When life gets in the way: Systematic review of life events, socioeconomic deprivation, and their impact on counselling and psychotherapy with children and adolescents: Systematic review of life events, socioeconomic deprivation, and their impact on counselling and psychotherapy with children and adolescents

Emily Blackshaw, Chris Evans, Michael Cooper

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Background: Life events are recognised to link low socio-economic status (SES) with impaired mental health. Despite attention to patients’ historical environmental circumstances in psychotherapeutic practice, events that occur over the course of counselling and psychotherapy (‘intercurrent’ events) seem to have received little attention in research.

Method: Life events were defined to include those that are chronic and severe, as well as minor, everyday occurrences. Outcomes were restricted to internalising problems related to depression and anxiety in child, or adolescent participants. Bibliographic databases and citations and review reference lists were searched, and relevant scholars were contacted. The conceptual and methodological nature of the literature is reported.

Results: This review included 42 studies. Intercurrent events varied in severity and duration. Events were most frequently measured using questionnaires. The same questionnaire was rarely used in more than one study, and questionnaires were often adapted for use for the study's purpose/population. Events included in analyses tended to be analysed as a mediator of change in psychiatric symptomatology, or an outcome of therapy.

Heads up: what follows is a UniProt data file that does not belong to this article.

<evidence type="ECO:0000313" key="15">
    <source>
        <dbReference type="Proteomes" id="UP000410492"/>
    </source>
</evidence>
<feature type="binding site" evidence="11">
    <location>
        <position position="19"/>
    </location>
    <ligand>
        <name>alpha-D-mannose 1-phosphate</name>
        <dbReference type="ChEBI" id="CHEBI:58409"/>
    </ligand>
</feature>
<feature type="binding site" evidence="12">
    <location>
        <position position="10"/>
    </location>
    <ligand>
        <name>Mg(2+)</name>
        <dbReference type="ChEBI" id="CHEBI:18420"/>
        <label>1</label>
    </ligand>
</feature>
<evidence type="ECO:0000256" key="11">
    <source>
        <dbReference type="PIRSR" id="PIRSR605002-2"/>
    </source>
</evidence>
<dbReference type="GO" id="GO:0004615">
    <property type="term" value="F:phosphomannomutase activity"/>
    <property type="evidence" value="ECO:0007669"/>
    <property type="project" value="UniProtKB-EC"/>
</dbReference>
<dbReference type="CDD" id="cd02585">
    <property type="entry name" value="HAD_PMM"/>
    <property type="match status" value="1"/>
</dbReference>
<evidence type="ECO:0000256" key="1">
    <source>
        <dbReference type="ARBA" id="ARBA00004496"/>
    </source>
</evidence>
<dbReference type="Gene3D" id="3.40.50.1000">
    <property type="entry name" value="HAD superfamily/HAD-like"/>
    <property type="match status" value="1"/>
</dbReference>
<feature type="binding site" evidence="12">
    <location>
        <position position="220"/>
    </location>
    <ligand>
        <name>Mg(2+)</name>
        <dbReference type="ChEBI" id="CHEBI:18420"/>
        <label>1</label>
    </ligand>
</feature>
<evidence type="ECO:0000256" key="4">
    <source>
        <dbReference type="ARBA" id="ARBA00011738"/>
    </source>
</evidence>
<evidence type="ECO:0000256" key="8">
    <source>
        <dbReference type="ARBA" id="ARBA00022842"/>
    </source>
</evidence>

Conclusions: Attention to intercurrent life events appears rare in psychotherapy research. This contributes to a systematic neglect of socio-economic issues in psychotherapy research and arguably psychotherapy more generally. This neglect is exacerbated by a lack of agreed measures of life events, both intensive and routine in nature. Recommendations are made to improve attention to such events.

© 2018, British Association for Counselling and Psychotherapy. The attached document (embargoed until 16/01/2019) is an author produced version of a paper published in COUNSELLING AND PSYCHOTHERAPY RESEARCH uploaded in accordance with the publisher’s self- archiving policy. The final published version (version of record) is available online at the link below. Some minor differences between this version and the final published version may remain. We suggest you refer to the final published version should you wish to cite from it.
Original languageEnglish
JournalCounselling and Psychotherapy Research
Publication statusPublished - 16 Jan 2018


  • psychotherapy
  • life events
  • children
  • adolescents
  • depression
  • Anxiety

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